Friday, 14 November 2014

"I Believe In the Communion of Saints ..."

The Communion of Saints

During the month of November, we take time to reflect on one of the articles of faith we confess in the Apostles Creed, the Communion of Saints. It teaches us that physical death does not break the bond we have with one another, or God, rather it brings about a change that strengthens and intensifies the ties that unite us.

From the hands of the Creator to the arms of our Savior, our existence and life unfolds, tied together with the unbreakable cords of love.

However, the picture of this wondrous mystery is not immediately available for us to see. It must first be accessed by faith until the time we see face to face. But while our faith is in formation, the specter of physical death can cause a great deal of confusion, and this is no more true, than when we face the death of a child.

People will reconcile themselves to the inevitability of death when it is the death of someone who has lived a long life. And if their final time has been marked by a measure of suffering, death is seen as a blessing, but the death of a child can prove to be irreconcilable. We think of the words in the gospel of Mathew, recounting the slaughter of the Holy Innocence: 
 “A voice was heard in Ramah, sobbing and loud lamentation; Rachel weeping for her children, and she would not be consoled, since they were no more.” Mtt. 2:18 (Jer 31:15)
The full answer to why God chose to design our life this way remains a mystery, hidden for now but then to be revealed. I have come to understand in part that it has to do with teaching us to trust, to know that we are loved and loved unconditionally. An image that comes to mind as an illustration is that of a child being lifted into the air and then caught again in its parent's arms; squealing with delight and absolute certainty that it will not be dropped. How could this child ever acquire such certainty unless it first experienced those brief moments out of the parent's hands? Perhaps death is meant for us to experience such moments, seemingly out of His hands.

In my family, my parents suffered the death of their first born, moments after birth. His name is John. Mother told me of the untold grief and suffering they went through at that time. But soon after, a second child was born, well and healthy. Then the unthinkable, a third child came only to die at birth, Joseph, and once again the sward of grief pierced their heart. Yet God was pleased to place three more children into their arms.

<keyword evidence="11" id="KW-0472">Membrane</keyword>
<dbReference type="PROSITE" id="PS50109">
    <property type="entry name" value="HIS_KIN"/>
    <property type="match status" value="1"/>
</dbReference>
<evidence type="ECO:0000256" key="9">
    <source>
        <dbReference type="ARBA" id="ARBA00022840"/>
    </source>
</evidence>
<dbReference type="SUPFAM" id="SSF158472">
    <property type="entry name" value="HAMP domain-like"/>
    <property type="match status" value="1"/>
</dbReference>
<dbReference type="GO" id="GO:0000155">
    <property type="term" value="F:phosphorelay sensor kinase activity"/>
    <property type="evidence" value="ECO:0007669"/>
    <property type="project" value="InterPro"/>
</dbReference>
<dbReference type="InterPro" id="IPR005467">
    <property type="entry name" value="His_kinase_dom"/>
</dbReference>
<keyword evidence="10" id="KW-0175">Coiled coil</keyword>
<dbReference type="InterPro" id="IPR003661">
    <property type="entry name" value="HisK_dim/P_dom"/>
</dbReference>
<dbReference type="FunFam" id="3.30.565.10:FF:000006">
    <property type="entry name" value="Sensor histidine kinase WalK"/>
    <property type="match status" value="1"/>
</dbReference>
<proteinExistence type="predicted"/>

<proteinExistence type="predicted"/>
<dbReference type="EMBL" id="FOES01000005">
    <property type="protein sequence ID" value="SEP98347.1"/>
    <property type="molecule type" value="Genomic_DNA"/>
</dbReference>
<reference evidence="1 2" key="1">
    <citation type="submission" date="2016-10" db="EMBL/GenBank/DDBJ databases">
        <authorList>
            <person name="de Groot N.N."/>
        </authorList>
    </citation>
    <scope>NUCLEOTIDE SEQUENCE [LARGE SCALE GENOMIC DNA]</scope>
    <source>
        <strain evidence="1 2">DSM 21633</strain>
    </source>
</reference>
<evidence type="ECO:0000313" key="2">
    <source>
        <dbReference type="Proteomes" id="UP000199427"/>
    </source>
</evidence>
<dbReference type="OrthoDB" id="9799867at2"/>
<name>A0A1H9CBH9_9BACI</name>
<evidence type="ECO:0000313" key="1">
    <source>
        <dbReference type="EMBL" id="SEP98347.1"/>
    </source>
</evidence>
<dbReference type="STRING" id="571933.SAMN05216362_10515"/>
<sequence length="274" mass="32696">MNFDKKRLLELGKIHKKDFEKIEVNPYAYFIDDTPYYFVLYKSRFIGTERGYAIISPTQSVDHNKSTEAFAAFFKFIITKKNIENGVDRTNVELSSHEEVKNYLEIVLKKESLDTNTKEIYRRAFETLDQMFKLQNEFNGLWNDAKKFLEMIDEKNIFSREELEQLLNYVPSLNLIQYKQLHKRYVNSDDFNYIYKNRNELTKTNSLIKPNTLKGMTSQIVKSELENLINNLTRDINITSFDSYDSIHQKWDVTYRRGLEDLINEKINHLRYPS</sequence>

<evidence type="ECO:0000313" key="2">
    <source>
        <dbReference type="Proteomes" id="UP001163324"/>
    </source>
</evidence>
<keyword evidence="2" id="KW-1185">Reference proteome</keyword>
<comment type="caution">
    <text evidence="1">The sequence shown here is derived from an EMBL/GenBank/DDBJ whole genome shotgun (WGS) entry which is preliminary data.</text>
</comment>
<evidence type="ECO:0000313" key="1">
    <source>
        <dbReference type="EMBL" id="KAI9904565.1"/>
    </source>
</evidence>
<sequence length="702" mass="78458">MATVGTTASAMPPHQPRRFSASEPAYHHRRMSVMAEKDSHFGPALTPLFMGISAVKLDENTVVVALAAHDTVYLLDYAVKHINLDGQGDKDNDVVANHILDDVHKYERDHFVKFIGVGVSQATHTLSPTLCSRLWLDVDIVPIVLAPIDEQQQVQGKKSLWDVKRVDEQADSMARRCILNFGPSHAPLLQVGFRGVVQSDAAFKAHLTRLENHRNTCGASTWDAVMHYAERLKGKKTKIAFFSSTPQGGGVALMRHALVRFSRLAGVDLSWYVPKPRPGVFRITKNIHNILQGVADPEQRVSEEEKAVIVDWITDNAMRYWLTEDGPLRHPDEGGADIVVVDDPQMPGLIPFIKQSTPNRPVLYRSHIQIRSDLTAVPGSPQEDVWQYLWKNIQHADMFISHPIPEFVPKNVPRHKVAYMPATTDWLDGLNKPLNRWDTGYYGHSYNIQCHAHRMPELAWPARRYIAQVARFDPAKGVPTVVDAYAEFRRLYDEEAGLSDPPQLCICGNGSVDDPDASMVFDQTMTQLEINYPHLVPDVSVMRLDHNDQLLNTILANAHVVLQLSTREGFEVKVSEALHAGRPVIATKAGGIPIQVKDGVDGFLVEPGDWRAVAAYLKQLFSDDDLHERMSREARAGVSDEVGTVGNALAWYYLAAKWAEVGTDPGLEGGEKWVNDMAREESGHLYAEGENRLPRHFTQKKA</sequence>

Now their second child, born between John and Joseph was me. The way these events unfolded has brought me into a clearer understanding of the mystery of God's providence and love. Even though mother's faith had been put to the test, it was not broken, and when she learned she was to have a second child, she prayed that he would survive. Like Hannah, the mother of Samuel, she dedicated her child, yet to be born, to the Lord, promising to support him in every way to become a priest. And so I did.

What has been for me a wonderful way of gaining insight into God's hidden plan, is the personal experience I have of my two brothers, John and Joseph, standing one on each side of me and protecting me from that enemy who wills to destroy me, and indeed, all priests. My vocation continues today because of the protection that comes through my communion with these two saints, my brothers.

As a parish priest, I have ministered to people through all the stages of life, which included those times when parents suffered the death of a child. When it seemed appropriate, I would share my own family's experience and my personal experience of my two brother saints with me and protecting me. On one occasion while ministering to a mother who's baby had died just before she gave birth, and after sharing with her my experience, which she said brought her much comfort, these words came to mind. She named her baby Hope. These thoughts arose out of that experience.

Baby Hope
What should we say of this day
        How shall we describe its pain
             If grief is a word so inadequate

How shall we gather up or even measure
        So many tears now falling
             Into this garden of sorrow

Will we ask God for an answer
        Since no one can say
             Why this infant life
                   Should not come to stay
             Why we must gather this way
                   To say goodbye
                   Even before sweet welcome
             Why baby Hope is taken from us
                   Before a joyful sound is heard

Love is sorrowing for her loss
        A mother's love - arms waiting to hold
             God's gift withheld
        A father's love helpless before
             So powerful a foe as death

        A pastor's love so frail and shaken
             Who must speak for God
                   And now give answer

Who is this other one I hear weeping
        In this garden of grieving
Who is this who reaches out first
        To take up the cup of sorrow
               This chalice of tiers
Who is this who consumes it fully
        Leaving only one drop
               For each of us to taste

Is not this garden Gethsemane
        Where God came first to weep for us
               Again today that we weep
                       Not alone

Is not this garden Paradise our home
        Where Hope now lives and awaits
               Our coming too

* * * * * * 

For more on the death of a child I recommend this LINK

1 comment:

  1. Thank you so much, Father, for sharing. That is a very moving story and poem, and a wonderful insight into the tragedy of losing a child.


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